A husband and wife had a child, and because they were good, they raised their child to be good as well. The child grew up loving his parents, and because he loved them, he wanted to obey them and do right
When the child asked to play with his friends, his parents agreed, but gave him a warning.
“Don’t play under the bridge where the brothers Fear and Terror play. They are nothing but trouble.”
The child obeyed, avoiding the bridge even though some of his friends liked to play there. But one day, his friends took him to the bridge to meet Fear and Terror. The bridge’s dark underbelly reminded the child not to go there but turning away would mean being ridiculed by his friends. Instead, he followed them.
To his surprise, Fear and Terror were friendly. Out of the shadows, they loomed intimidating at first, but they gave him high fives and put their arms around his shoulders saying things like “Welcome, Friend!” and “We’ve been wanting to meet you!”
The child relaxed a bit. As long as he was careful, maybe he could hang out with his new friends. When he felt like leaving however, Terror grabbed hold of him.
“Don’t go yet!” he’d say. And when his parent’s warning began to ring in his ears, Fear would start another game and beg him to play.
The brothers began to dare the child’s friends to do dangerous things, and one by one, the friends complied even if it left them miserable and in tears. When Fear and Terror met his eyes, the child froze.
“Your turn!” said Fear. “See that waterfall? Let’s see you jump off it!” He pointed to a place where the water under the bridge spilled onto rocks and a shallow pool below.
“No, I don’t want to do that,” the child said.
“We thought you wanted to be our friend. You’re not a friend, you’re a coward,” Fear guilted.
Before the child could answer, the brothers picked him up and carried him to the waterfall. His heart pounded when they set him down, feet in the water, right on the edge.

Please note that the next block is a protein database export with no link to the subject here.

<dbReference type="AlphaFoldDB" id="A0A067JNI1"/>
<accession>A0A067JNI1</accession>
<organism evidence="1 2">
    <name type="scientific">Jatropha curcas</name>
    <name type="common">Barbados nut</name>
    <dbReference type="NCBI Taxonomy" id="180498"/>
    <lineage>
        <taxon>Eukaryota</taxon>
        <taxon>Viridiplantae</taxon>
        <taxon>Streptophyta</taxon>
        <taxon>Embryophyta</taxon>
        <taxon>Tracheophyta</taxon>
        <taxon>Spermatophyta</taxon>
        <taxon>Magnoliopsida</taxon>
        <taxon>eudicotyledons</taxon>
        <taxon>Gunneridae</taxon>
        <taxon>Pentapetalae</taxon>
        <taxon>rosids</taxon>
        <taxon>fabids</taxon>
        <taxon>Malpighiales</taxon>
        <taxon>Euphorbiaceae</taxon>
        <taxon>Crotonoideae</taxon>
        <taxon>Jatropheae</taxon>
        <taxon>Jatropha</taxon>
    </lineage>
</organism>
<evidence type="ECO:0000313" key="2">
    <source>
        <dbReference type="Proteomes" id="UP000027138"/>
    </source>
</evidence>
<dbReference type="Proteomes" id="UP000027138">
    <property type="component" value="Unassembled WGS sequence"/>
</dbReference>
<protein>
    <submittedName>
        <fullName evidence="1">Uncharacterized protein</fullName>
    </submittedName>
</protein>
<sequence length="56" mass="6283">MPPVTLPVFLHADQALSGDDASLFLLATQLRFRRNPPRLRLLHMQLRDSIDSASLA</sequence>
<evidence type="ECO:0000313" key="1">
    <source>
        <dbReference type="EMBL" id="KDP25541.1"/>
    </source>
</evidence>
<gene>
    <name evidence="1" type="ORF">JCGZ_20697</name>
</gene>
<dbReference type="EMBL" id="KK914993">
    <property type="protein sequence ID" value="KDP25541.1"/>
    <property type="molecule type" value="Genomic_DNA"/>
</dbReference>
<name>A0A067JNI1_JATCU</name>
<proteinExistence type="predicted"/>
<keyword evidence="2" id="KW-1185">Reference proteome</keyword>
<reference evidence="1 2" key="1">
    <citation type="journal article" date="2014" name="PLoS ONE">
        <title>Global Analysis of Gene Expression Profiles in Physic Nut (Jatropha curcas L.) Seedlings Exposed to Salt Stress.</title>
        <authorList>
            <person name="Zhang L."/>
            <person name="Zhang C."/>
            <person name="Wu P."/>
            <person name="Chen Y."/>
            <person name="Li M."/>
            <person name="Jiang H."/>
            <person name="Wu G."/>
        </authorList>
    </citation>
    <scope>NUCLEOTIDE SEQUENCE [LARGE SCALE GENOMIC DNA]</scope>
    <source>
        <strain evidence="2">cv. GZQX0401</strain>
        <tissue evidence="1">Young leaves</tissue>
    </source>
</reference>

“If you don’t jump, we’ll push you!”
The child didn’t know what to do. He looked around for a way out, but even his friends couldn’t save him. Determined not to jump, the child turned back and faced Fear and Terror. Before they could push him over, he lunged at them, kicking, screaming, flailing, and splashing them. They only laughed at him, shoving him into the water. Then they picked up stones and threw them at the child. He cried out in pain.
A commotion of footsteps stomped through the water. The child heard the angry shouts of his mother and father. For the moment, he thought they were yelling at him, but then he felt his mother scoop him into her arms and saw that his father took Fear and Terror by the collar and hauled them away.
Though his mother was silent, she dried his tears and tended his cuts and bruises. When his father returned, the child bowed his head in sorrow. The father’s face was stern at first, but then bent down and kissed his child’s head.
From then on, the child stayed away from the bridge where Fear and Terror played.
Inspired Verses: Isaiah 35:4, Psalm 112:7-8, 2 Timothy 1:7
- What is the difference between Fear and Terror?
- When did the child exercise a healthy fear?
- Fear and Terror are difficult to avoid, but what are some ways you can steer clear from that bridge?
Out September 25th, 2020!